I'm a new graduate (May 2012) from an ADN program here in California, specifically the SF Bay Area. When I first started prerequisites, students were being hired during the end of their preceptorships, the sky was the limit. Fast forward 5 years and there are NO JOBS! Hundreds of applicants to a hand full of new grad programs. All the local hospitals want experienced (at least 1 year) acute care nurses. Some of my cohorts are leaving the state. It all seems so drastic. I decided to get my BSN while I'm job hunting and waiting for the tide to turn. At this point I'm considering applying to SNFs or clinic work. If I got a job working as an RN in one of these facilities, would that preclude me from a new graduate program at a hospital? I really want to be working, I miss taking care of patients, but I don't want to limit my options in the future.
Any advice, information, or leads would be greatly appreciated. Or if you just want to commiserate, that's fine, too.
Oct 29, '12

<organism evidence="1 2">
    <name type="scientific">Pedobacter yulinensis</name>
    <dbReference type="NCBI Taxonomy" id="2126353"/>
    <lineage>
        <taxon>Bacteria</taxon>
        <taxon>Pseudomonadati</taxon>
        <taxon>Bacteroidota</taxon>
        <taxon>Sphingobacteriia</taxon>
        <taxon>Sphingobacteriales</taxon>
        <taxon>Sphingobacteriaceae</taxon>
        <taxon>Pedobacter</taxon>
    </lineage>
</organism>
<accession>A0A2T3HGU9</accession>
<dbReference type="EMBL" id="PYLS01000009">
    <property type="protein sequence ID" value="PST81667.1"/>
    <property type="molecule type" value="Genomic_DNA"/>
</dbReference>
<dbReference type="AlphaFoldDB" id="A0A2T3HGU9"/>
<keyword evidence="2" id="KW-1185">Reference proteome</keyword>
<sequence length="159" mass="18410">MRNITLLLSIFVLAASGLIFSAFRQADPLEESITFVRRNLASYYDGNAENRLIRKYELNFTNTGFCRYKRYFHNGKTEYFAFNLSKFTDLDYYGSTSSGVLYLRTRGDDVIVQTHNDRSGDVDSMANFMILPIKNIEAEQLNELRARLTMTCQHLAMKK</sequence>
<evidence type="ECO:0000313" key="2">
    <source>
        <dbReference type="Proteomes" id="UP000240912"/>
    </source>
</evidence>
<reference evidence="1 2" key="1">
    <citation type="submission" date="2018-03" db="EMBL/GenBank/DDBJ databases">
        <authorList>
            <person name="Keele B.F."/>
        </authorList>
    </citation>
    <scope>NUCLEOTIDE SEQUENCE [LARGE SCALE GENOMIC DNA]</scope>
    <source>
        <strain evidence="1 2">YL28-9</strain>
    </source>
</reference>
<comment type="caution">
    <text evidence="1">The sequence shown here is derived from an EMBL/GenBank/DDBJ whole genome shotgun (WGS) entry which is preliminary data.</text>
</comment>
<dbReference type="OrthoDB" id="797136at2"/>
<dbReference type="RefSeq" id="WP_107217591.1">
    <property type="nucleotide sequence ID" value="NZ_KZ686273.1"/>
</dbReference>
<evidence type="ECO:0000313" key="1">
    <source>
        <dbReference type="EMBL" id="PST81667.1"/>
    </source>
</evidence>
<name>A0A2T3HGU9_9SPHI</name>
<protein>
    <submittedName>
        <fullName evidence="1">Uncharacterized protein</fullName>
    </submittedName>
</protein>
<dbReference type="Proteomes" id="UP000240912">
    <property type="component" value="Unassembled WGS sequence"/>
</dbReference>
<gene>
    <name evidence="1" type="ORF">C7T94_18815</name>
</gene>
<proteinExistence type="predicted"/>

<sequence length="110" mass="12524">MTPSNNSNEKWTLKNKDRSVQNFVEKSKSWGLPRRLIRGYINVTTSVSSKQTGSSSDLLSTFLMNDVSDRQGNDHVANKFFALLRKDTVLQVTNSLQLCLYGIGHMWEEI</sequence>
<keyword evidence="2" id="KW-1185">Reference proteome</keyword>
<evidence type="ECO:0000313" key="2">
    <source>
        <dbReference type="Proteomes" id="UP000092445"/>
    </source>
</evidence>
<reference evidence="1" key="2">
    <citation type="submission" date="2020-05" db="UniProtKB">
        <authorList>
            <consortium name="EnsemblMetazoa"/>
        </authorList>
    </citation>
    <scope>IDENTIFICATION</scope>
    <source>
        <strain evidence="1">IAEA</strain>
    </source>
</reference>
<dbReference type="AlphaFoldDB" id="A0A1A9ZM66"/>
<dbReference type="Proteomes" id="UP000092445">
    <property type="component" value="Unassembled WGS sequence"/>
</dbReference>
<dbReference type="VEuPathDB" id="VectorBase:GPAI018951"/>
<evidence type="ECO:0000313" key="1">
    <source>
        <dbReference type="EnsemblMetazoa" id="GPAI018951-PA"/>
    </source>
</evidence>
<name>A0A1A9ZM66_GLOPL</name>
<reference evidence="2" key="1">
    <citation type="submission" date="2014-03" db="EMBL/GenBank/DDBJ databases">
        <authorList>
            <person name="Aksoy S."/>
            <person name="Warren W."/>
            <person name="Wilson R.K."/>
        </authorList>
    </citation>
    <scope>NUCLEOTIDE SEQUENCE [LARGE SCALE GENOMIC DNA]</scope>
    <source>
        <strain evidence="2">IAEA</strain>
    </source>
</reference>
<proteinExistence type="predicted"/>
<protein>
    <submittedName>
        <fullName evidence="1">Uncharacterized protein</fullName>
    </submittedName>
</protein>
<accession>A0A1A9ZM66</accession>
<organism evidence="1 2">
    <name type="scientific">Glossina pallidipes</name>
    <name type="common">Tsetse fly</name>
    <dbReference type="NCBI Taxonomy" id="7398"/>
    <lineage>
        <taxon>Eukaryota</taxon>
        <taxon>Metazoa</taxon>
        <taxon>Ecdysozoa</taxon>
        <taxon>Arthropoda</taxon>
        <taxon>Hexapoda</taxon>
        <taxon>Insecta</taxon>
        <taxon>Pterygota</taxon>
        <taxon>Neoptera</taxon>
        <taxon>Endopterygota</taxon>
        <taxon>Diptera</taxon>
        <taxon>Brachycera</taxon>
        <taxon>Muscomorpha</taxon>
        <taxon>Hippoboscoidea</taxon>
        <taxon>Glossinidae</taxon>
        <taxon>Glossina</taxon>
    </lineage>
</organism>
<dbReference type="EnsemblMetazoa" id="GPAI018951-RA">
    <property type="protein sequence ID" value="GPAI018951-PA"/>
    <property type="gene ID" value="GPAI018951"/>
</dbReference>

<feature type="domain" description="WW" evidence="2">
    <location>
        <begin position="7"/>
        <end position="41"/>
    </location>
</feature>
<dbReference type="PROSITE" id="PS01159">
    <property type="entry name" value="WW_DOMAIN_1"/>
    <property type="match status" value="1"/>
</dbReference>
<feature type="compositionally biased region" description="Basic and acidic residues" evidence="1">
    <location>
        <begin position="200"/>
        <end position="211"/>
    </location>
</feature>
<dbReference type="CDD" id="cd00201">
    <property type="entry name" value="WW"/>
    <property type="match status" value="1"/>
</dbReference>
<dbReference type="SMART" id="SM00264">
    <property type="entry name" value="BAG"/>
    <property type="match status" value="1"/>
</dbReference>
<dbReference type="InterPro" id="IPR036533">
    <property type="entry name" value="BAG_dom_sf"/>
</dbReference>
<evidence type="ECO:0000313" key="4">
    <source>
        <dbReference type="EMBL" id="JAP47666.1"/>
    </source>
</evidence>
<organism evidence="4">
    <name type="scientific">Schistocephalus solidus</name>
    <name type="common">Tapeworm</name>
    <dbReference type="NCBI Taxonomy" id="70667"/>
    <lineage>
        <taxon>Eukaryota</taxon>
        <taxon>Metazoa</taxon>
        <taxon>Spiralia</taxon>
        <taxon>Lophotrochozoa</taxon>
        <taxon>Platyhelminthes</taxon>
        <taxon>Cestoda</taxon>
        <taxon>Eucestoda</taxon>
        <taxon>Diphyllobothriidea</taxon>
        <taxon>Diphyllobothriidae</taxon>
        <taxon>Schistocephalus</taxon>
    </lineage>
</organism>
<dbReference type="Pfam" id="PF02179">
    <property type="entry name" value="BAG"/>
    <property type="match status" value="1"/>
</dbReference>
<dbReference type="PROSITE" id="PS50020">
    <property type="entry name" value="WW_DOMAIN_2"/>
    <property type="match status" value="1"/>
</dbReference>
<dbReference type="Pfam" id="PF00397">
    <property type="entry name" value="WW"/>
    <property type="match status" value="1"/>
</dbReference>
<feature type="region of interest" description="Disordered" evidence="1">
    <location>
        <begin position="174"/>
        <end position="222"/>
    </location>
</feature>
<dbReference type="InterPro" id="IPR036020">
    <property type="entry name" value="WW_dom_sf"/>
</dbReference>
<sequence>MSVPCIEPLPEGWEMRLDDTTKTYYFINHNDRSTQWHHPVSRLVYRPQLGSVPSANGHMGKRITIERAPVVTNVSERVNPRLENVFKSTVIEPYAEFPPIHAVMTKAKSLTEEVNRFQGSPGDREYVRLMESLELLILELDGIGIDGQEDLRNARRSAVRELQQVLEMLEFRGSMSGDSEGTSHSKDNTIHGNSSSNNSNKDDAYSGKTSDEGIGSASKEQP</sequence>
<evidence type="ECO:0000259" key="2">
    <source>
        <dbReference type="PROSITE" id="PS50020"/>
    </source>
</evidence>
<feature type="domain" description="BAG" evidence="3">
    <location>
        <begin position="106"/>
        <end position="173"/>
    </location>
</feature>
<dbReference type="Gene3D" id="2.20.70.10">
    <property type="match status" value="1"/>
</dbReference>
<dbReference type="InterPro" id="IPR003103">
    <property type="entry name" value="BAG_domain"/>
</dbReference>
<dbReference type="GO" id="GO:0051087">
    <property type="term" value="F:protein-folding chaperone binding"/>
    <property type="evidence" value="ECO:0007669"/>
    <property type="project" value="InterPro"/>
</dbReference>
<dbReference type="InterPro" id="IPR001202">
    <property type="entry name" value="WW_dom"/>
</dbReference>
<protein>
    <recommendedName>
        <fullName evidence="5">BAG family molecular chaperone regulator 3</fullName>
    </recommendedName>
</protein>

by Testa Rosa, RN
My Advice: New grad programs are to few and far between for you to look at making yourself a perfect candidate. Apply but don't hold your breath. Your goal is to get experience wherever you can as soon as you can. Build your resume and show you aren't sitting back waiting to get hired. Take classes, volunteer, do flu clinics and health fairs, etc. The Bay Area nurse work climate is bad with hospitals laying off staff and staff striking due to no contracts--the health care economy and politics are making an already bad situation worse.
Also, continue pursuing your BSN as in the long run this will be worth the effort you put into it now before you are actually in the work force and this becomes harder to do.
While finding a job in the Bay Area as a new grad RN is not impossible it's just very hard, even for top of their class BSN degree RN's with ACLS/EKG certs and years of CNA experience at their local hospital with excellent reference letters attesting to their good work. Nurse work is out there, but it's usually very specialized nurses with years of experience in a sub specialty getting hired. I haven't seen a new grad on our unit in a year--and I've tried to help a couple of our wonderful preceptee's get in with no luck.
Remember your precept connections are golden. It's all about who you know in this environment. But, at the end of the day, if a facility is not hiring you can still be the best candidate with no job. If at all possible, move further afield or to another state and consider it an adventure. Stay connected to the people who might help you come back one day. Best luck to you--we need our new blood as you guys bring such good energy to our units.
Last edit by Testa Rosa, RN on Oct 29, '12